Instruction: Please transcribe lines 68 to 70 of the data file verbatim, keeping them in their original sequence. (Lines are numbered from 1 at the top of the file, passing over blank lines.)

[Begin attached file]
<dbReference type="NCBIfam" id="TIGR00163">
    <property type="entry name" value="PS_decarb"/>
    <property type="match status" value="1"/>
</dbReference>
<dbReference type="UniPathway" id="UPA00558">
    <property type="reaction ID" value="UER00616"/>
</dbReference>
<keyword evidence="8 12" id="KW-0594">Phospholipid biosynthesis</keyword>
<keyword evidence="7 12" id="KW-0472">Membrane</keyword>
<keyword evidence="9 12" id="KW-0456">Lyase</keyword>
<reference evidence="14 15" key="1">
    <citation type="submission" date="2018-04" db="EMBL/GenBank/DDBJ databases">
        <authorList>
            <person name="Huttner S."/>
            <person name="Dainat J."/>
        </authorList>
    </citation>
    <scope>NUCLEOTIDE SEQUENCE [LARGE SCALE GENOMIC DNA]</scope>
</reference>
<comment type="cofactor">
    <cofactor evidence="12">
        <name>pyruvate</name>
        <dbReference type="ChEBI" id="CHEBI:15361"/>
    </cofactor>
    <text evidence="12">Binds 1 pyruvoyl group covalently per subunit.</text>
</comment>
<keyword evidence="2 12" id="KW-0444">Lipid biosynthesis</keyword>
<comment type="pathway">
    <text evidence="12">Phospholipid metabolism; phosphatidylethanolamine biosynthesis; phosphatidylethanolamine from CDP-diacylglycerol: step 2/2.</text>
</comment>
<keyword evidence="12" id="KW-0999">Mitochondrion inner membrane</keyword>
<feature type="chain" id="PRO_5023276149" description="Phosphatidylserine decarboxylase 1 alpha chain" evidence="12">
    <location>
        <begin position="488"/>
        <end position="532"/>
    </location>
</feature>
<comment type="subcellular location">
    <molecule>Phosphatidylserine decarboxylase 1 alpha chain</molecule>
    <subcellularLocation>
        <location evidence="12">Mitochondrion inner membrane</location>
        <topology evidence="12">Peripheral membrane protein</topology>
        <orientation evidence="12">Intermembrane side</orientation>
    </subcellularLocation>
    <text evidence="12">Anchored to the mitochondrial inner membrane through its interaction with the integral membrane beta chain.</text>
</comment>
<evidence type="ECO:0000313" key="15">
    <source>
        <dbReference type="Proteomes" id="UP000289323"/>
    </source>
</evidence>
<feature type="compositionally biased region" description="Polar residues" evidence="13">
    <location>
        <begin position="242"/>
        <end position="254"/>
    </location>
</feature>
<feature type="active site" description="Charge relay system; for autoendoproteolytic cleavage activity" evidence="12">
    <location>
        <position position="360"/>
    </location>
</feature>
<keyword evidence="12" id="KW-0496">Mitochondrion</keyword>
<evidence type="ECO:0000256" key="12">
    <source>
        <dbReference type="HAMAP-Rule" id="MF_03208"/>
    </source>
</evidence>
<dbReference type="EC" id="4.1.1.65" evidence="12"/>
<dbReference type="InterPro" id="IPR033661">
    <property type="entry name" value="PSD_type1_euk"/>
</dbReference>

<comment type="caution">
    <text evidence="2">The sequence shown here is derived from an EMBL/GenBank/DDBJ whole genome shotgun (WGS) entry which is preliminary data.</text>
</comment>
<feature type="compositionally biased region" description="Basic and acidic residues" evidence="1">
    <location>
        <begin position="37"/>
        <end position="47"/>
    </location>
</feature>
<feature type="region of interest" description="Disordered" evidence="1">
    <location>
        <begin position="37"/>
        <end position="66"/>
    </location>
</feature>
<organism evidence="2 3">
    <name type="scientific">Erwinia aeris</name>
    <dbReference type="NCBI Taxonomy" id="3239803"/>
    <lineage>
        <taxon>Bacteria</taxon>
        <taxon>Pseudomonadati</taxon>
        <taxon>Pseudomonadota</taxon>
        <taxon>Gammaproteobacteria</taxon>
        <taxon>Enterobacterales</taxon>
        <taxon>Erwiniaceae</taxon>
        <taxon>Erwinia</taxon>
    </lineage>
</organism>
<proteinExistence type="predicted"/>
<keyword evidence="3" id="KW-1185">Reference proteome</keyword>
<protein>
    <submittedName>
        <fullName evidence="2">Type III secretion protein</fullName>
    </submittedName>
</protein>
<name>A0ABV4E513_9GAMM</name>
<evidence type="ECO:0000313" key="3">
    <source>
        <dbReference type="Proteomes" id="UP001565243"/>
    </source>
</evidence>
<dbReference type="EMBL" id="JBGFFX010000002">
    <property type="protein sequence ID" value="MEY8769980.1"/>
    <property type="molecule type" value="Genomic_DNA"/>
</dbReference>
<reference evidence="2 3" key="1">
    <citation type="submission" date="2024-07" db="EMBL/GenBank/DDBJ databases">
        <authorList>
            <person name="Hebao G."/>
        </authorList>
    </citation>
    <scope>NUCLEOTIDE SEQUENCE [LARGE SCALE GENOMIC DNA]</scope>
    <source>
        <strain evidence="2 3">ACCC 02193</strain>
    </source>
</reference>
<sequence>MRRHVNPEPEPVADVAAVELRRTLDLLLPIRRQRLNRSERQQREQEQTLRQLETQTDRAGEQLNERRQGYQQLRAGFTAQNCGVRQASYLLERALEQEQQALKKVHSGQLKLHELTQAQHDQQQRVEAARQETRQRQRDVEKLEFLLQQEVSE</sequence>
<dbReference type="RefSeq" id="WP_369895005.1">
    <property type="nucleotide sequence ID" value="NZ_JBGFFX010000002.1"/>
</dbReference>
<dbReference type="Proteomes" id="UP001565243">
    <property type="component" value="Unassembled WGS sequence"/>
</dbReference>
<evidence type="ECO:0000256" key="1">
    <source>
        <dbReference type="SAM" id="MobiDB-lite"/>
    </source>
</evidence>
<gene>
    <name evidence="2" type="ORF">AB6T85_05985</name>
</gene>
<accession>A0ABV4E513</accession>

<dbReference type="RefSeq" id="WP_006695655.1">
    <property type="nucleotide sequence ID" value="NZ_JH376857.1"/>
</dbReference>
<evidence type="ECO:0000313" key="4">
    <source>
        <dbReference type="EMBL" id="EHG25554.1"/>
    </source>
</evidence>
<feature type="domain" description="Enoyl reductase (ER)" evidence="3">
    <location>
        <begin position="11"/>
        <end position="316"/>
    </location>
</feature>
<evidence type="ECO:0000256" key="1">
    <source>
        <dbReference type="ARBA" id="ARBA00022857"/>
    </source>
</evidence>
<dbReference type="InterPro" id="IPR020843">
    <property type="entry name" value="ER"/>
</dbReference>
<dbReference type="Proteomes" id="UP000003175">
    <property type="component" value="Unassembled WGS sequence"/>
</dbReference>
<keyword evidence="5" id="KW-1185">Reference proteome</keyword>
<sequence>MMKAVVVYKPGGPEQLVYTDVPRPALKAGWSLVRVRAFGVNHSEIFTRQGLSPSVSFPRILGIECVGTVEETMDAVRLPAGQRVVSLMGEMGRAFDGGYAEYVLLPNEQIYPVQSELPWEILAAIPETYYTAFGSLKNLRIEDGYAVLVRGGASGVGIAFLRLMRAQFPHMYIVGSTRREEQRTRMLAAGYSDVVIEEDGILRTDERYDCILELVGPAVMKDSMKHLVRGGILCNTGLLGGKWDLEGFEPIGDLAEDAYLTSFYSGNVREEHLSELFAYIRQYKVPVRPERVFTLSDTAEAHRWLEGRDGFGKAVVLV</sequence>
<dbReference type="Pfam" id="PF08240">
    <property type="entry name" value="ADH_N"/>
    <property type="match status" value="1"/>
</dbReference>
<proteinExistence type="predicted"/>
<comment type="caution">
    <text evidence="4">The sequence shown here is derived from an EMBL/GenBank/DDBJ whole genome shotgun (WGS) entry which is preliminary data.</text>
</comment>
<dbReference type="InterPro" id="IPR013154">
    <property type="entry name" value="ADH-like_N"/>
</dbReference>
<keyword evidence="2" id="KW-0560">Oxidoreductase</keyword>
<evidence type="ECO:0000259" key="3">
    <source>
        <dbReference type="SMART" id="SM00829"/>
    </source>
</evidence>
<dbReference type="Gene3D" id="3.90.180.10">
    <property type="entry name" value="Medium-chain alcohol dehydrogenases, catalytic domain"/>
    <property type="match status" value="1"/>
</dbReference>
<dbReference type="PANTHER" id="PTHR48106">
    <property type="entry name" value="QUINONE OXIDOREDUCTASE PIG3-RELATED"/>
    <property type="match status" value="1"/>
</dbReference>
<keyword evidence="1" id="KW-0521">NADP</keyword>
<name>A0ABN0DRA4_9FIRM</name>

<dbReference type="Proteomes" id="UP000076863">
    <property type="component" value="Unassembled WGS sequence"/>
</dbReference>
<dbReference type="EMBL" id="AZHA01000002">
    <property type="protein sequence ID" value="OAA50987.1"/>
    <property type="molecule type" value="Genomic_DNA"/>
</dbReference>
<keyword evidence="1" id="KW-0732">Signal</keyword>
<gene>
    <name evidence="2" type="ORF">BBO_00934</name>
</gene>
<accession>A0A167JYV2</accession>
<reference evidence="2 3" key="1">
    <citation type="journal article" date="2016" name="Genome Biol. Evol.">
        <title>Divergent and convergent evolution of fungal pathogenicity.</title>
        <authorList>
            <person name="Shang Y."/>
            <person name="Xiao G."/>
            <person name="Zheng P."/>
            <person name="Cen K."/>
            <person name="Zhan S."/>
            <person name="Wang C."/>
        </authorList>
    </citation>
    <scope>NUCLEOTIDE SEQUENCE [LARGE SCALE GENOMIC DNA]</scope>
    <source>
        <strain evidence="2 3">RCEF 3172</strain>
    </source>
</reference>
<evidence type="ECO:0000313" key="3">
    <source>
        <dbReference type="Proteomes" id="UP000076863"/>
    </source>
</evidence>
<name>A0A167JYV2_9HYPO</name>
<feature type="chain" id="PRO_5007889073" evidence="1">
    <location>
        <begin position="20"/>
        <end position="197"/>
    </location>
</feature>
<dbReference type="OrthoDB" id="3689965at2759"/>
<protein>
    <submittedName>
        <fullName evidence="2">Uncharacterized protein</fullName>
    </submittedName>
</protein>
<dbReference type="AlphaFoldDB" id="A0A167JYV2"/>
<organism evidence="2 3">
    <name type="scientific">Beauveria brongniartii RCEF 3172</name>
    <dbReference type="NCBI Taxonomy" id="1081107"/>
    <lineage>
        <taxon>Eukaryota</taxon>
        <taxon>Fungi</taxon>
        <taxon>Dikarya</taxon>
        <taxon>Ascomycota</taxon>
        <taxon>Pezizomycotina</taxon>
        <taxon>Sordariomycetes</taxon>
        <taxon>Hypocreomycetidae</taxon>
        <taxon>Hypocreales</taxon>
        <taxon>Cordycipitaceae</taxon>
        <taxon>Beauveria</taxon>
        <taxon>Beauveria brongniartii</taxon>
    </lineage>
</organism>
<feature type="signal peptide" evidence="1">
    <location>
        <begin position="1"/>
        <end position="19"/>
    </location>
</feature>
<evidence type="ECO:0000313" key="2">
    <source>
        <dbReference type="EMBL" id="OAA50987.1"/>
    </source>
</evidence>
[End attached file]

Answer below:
</evidence>
<dbReference type="EC" id="4.1.1.65" evidence="12"/>
<dbReference type="InterPro" id="IPR033661">